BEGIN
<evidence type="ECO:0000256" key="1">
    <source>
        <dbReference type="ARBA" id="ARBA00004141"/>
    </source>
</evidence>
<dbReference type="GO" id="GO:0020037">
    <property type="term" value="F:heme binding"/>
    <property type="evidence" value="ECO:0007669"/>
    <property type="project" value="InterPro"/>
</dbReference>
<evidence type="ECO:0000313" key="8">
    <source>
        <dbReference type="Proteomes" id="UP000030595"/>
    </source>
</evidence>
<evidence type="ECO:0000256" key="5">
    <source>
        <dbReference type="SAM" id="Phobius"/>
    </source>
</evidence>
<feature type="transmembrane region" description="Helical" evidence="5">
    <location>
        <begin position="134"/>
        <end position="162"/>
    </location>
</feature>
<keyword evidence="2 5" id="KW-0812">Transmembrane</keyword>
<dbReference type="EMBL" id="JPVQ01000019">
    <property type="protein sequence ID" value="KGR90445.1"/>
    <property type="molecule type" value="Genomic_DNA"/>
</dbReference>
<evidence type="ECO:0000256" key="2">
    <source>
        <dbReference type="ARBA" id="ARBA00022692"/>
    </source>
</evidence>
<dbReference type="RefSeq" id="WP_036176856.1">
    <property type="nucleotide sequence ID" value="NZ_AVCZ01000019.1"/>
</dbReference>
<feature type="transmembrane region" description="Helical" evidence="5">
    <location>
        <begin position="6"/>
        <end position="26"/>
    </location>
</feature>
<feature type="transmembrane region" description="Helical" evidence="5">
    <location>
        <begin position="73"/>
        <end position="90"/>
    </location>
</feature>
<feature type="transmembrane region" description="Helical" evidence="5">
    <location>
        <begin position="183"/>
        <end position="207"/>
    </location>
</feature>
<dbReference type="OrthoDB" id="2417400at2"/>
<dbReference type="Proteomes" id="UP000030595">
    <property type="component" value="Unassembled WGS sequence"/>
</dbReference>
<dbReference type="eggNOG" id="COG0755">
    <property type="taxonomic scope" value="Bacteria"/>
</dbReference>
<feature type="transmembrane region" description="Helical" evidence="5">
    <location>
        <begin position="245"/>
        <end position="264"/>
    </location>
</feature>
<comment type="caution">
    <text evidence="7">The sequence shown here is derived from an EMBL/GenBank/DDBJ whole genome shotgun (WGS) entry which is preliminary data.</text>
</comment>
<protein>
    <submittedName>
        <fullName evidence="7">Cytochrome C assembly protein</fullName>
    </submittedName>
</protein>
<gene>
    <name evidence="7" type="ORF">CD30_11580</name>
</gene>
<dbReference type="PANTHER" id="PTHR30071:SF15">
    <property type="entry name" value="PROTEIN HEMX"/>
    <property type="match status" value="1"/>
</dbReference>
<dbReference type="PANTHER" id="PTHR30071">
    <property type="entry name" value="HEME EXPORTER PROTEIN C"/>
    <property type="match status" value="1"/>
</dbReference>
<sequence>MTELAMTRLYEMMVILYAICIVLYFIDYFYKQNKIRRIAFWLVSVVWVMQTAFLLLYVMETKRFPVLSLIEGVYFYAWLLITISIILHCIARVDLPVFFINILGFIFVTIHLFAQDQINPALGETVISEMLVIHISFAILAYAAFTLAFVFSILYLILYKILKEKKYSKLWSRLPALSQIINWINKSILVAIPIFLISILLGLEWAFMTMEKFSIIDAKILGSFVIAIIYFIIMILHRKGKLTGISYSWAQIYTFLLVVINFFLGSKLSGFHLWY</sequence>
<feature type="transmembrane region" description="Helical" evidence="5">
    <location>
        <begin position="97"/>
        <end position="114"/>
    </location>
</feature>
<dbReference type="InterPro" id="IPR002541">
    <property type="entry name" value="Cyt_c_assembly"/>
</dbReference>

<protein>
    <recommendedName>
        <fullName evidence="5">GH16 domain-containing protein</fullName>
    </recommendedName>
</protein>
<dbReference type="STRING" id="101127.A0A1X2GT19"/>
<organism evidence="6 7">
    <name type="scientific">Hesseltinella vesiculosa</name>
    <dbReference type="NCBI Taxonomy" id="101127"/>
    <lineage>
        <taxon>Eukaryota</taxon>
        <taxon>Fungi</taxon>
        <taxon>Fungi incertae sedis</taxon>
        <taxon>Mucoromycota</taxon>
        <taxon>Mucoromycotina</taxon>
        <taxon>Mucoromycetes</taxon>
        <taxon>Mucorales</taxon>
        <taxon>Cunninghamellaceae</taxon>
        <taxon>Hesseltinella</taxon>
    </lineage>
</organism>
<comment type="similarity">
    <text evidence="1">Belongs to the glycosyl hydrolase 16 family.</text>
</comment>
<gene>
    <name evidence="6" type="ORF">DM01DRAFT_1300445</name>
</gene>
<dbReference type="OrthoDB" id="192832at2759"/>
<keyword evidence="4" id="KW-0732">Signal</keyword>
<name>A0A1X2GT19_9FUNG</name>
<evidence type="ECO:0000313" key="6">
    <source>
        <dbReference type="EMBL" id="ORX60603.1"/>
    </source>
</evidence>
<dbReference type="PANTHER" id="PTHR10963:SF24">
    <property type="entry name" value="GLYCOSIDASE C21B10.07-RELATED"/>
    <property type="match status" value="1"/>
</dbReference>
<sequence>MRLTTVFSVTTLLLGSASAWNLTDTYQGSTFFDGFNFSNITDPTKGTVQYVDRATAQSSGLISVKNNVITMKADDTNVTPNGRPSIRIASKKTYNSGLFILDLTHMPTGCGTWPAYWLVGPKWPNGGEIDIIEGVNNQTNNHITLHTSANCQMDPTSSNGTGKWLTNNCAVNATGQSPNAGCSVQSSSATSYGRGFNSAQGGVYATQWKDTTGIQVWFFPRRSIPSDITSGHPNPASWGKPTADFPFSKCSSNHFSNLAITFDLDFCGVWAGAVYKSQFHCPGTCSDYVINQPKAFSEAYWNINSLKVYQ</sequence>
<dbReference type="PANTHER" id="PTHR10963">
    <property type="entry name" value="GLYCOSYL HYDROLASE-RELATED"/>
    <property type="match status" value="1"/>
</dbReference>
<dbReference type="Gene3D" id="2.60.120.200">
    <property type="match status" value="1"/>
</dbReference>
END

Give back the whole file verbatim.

<evidence type="ECO:0000256" key="1">
    <source>
        <dbReference type="ARBA" id="ARBA00004141"/>
    </source>
</evidence>
<dbReference type="GO" id="GO:0020037">
    <property type="term" value="F:heme binding"/>
    <property type="evidence" value="ECO:0007669"/>
    <property type="project" value="InterPro"/>
</dbReference>
<evidence type="ECO:0000313" key="8">
    <source>
        <dbReference type="Proteomes" id="UP000030595"/>
    </source>
</evidence>
<evidence type="ECO:0000256" key="5">
    <source>
        <dbReference type="SAM" id="Phobius"/>
    </source>
</evidence>
<feature type="transmembrane region" description="Helical" evidence="5">
    <location>
        <begin position="134"/>
        <end position="162"/>
    </location>
</feature>
<keyword evidence="2 5" id="KW-0812">Transmembrane</keyword>
<dbReference type="EMBL" id="JPVQ01000019">
    <property type="protein sequence ID" value="KGR90445.1"/>
    <property type="molecule type" value="Genomic_DNA"/>
</dbReference>
<evidence type="ECO:0000256" key="2">
    <source>
        <dbReference type="ARBA" id="ARBA00022692"/>
    </source>
</evidence>
<dbReference type="RefSeq" id="WP_036176856.1">
    <property type="nucleotide sequence ID" value="NZ_AVCZ01000019.1"/>
</dbReference>
<feature type="transmembrane region" description="Helical" evidence="5">
    <location>
        <begin position="6"/>
        <end position="26"/>
    </location>
</feature>
<feature type="transmembrane region" description="Helical" evidence="5">
    <location>
        <begin position="73"/>
        <end position="90"/>
    </location>
</feature>
<feature type="transmembrane region" description="Helical" evidence="5">
    <location>
        <begin position="183"/>
        <end position="207"/>
    </location>
</feature>
<dbReference type="OrthoDB" id="2417400at2"/>
<dbReference type="Proteomes" id="UP000030595">
    <property type="component" value="Unassembled WGS sequence"/>
</dbReference>
<dbReference type="eggNOG" id="COG0755">
    <property type="taxonomic scope" value="Bacteria"/>
</dbReference>
<feature type="transmembrane region" description="Helical" evidence="5">
    <location>
        <begin position="245"/>
        <end position="264"/>
    </location>
</feature>
<comment type="caution">
    <text evidence="7">The sequence shown here is derived from an EMBL/GenBank/DDBJ whole genome shotgun (WGS) entry which is preliminary data.</text>
</comment>
<protein>
    <submittedName>
        <fullName evidence="7">Cytochrome C assembly protein</fullName>
    </submittedName>
</protein>
<gene>
    <name evidence="7" type="ORF">CD30_11580</name>
</gene>
<dbReference type="PANTHER" id="PTHR30071:SF15">
    <property type="entry name" value="PROTEIN HEMX"/>
    <property type="match status" value="1"/>
</dbReference>
<dbReference type="PANTHER" id="PTHR30071">
    <property type="entry name" value="HEME EXPORTER PROTEIN C"/>
    <property type="match status" value="1"/>
</dbReference>
<sequence>MTELAMTRLYEMMVILYAICIVLYFIDYFYKQNKIRRIAFWLVSVVWVMQTAFLLLYVMETKRFPVLSLIEGVYFYAWLLITISIILHCIARVDLPVFFINILGFIFVTIHLFAQDQINPALGETVISEMLVIHISFAILAYAAFTLAFVFSILYLILYKILKEKKYSKLWSRLPALSQIINWINKSILVAIPIFLISILLGLEWAFMTMEKFSIIDAKILGSFVIAIIYFIIMILHRKGKLTGISYSWAQIYTFLLVVINFFLGSKLSGFHLWY</sequence>
<feature type="transmembrane region" description="Helical" evidence="5">
    <location>
        <begin position="97"/>
        <end position="114"/>
    </location>
</feature>
<dbReference type="InterPro" id="IPR002541">
    <property type="entry name" value="Cyt_c_assembly"/>
</dbReference>

<protein>
    <recommendedName>
        <fullName evidence="5">GH16 domain-containing protein</fullName>
    </recommendedName>
</protein>
<dbReference type="STRING" id="101127.A0A1X2GT19"/>
<organism evidence="6 7">
    <name type="scientific">Hesseltinella vesiculosa</name>
    <dbReference type="NCBI Taxonomy" id="101127"/>
    <lineage>
        <taxon>Eukaryota</taxon>
        <taxon>Fungi</taxon>
        <taxon>Fungi incertae sedis</taxon>
        <taxon>Mucoromycota</taxon>
        <taxon>Mucoromycotina</taxon>
        <taxon>Mucoromycetes</taxon>
        <taxon>Mucorales</taxon>
        <taxon>Cunninghamellaceae</taxon>
        <taxon>Hesseltinella</taxon>
    </lineage>
</organism>
<comment type="similarity">
    <text evidence="1">Belongs to the glycosyl hydrolase 16 family.</text>
</comment>
<gene>
    <name evidence="6" type="ORF">DM01DRAFT_1300445</name>
</gene>
<dbReference type="OrthoDB" id="192832at2759"/>
<keyword evidence="4" id="KW-0732">Signal</keyword>
<name>A0A1X2GT19_9FUNG</name>
<evidence type="ECO:0000313" key="6">
    <source>
        <dbReference type="EMBL" id="ORX60603.1"/>
    </source>
</evidence>
<dbReference type="PANTHER" id="PTHR10963:SF24">
    <property type="entry name" value="GLYCOSIDASE C21B10.07-RELATED"/>
    <property type="match status" value="1"/>
</dbReference>
<sequence>MRLTTVFSVTTLLLGSASAWNLTDTYQGSTFFDGFNFSNITDPTKGTVQYVDRATAQSSGLISVKNNVITMKADDTNVTPNGRPSIRIASKKTYNSGLFILDLTHMPTGCGTWPAYWLVGPKWPNGGEIDIIEGVNNQTNNHITLHTSANCQMDPTSSNGTGKWLTNNCAVNATGQSPNAGCSVQSSSATSYGRGFNSAQGGVYATQWKDTTGIQVWFFPRRSIPSDITSGHPNPASWGKPTADFPFSKCSSNHFSNLAITFDLDFCGVWAGAVYKSQFHCPGTCSDYVINQPKAFSEAYWNINSLKVYQ</sequence>
<dbReference type="PANTHER" id="PTHR10963">
    <property type="entry name" value="GLYCOSYL HYDROLASE-RELATED"/>
    <property type="match status" value="1"/>
</dbReference>
<dbReference type="Gene3D" id="2.60.120.200">
    <property type="match status" value="1"/>
</dbReference>